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Bruce Dowbiggin

We’re Listening: How Unhappiness Went Big Time

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“For all practical purposes, a revolution has occurred in the private lives of Americans, who increasingly find themselves depressed and alone.”— Ronald W. Dworkin 2021

The unquantifiable in Covid madness is the psychological impact from its lockdowns, masks and social isolation. The stress on the population— especially the young— created by the harsh medicine of governments and health authorities has only been suggested at for most of the disaster.

But the hints of stress are there. “@EWoodhouse7 Covid-19 did not increase the normal respiratory disease morality burden for teens age 13-18 in 2020. But alcohol- & drug-induced deaths nearly DOUBLED. A 50% increase in this age group, w/this kind of death, is a massive indictment of lockdown & school closure policies.”

Domestic assaults and murders are other byproducts of isolation and fear. According to the CDC the U.S. murder rate is up 30 percent during the pandemic, the highest one-year rise ever. In a recent poll 23 percent of those polled describe themselves as unhappy— the highest such reading since 1972.

Society clearly rests on a knife’s edge as the traditional bonds of friend and family are eliminated by pandemic panic. Coping mechanisms have disappeared. People quake in fear of an impending truck armada from the West. Whom to trust?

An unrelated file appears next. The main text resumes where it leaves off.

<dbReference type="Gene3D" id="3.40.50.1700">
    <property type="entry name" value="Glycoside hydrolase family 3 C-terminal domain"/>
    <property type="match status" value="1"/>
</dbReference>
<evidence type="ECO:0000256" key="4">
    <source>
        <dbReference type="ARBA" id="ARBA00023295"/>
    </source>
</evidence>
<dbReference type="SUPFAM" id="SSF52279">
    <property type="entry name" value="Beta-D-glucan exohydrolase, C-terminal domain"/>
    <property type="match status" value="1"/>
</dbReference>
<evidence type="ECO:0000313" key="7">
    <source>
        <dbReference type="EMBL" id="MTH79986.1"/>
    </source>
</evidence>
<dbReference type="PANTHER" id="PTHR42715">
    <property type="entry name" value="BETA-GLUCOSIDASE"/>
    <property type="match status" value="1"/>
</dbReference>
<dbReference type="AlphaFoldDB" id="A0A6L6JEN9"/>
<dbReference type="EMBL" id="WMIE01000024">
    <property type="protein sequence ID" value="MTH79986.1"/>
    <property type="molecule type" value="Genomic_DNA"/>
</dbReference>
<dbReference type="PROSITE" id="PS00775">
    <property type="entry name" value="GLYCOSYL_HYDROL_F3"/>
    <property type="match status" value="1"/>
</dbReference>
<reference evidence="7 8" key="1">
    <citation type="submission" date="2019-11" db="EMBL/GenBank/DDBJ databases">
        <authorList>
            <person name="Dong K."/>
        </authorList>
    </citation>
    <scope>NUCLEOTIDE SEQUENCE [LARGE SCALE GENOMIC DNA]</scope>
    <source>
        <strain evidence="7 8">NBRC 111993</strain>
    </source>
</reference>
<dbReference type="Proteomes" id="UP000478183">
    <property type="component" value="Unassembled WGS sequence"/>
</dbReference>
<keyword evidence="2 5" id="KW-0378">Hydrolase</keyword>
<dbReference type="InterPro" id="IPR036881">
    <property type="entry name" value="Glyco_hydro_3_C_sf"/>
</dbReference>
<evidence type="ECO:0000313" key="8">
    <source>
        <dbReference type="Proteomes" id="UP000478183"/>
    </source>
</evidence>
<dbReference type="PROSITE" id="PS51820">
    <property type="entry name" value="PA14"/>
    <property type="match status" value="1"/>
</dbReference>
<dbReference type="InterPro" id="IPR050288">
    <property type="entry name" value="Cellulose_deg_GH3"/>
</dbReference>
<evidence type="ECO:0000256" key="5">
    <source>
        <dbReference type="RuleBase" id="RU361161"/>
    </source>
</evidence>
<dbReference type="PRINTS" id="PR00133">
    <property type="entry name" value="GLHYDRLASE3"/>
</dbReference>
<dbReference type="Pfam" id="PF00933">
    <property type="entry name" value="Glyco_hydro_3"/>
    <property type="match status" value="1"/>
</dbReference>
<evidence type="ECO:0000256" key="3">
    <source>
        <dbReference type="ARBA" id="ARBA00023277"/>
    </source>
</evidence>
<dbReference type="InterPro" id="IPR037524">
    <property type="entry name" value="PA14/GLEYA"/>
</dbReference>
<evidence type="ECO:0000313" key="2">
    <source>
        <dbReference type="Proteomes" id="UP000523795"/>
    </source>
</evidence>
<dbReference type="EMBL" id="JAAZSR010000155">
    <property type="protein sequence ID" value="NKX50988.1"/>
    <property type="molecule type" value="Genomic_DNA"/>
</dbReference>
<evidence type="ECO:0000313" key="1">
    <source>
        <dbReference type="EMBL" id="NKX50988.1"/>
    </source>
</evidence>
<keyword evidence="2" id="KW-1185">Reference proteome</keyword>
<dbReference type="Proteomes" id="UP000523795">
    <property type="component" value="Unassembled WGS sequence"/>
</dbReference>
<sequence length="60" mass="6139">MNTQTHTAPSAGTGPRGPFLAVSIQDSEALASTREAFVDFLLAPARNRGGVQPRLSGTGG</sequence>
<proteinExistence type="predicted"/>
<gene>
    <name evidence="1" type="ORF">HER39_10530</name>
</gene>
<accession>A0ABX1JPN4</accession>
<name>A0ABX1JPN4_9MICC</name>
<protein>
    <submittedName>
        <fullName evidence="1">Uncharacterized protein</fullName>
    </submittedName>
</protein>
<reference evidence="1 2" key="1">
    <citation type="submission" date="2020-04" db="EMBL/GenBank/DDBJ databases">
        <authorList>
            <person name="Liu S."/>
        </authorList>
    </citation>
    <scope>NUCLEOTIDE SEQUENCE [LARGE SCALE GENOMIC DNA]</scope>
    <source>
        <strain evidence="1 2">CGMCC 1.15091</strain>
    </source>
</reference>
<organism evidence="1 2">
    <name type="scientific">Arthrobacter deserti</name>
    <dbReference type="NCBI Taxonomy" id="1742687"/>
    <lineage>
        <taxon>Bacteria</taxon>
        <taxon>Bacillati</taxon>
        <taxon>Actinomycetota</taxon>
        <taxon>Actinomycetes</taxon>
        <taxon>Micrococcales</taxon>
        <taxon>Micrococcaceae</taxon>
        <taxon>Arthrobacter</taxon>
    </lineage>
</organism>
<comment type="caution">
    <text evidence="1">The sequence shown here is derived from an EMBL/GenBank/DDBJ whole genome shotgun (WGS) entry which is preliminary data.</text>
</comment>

Hence the vulnerability and hopelessness in so much of pop culture. And the stigmatizing of traditional strength and self confidence. “Thank you for your service” to military and health workers is a compliment but also a recognition how far much of society has drifted from the notion of personal risk and sacrifice.

This coincides with the radical left pushing to replace police officers with members of the care industry as first responders. While the practicality of sending untrained counsellors on domestic calls— facing deadly weapons— is fraught with danger there are city councils moving in this direction in a number of large urban areas.

The outcome of this policy is still uncertain, but the fact that it is even being considered is testament to inroads the caring industry has made in society. This week’s extensive Let’s Talk campaign on depression and mental illness underlines how the caring industry has largely overtaken the traditional family and friends— inaccessible in the lockdowns— who used to form a support group. It is ubiquitous.

Aiding in this transformation was the 2010 U.S. Affordable Care Act which established parity between mental and physical health in the insurance-reimbursement context. So everyone from credentialed psychologists down to life coaches is now a paid part of the health industry.

Young people today might believe that the caring industry has long been in society. Not so. As Ronald W. Dworkin notes in The Politicization of Unhappiness , “Although the general population of the United States has only doubled since the mid-20th century, this industry has already increased 100-fold… With the old authority figures belittled and real friends and family spread thin or even non-existent, the only people left who can fill the void — and who have the prestige to compel others to follow them down a new road — are caring professionals.

“This industry has emerged as the post-revolutionary successor to our broken social system. As is typical of a revolutionary political party, the caring industry’s components have replaced those of the old order: Its organization has replaced the previous social system, its ideology has replaced traditional culture, and its professionals have taken the place of real friends, relatives, and authority figures.”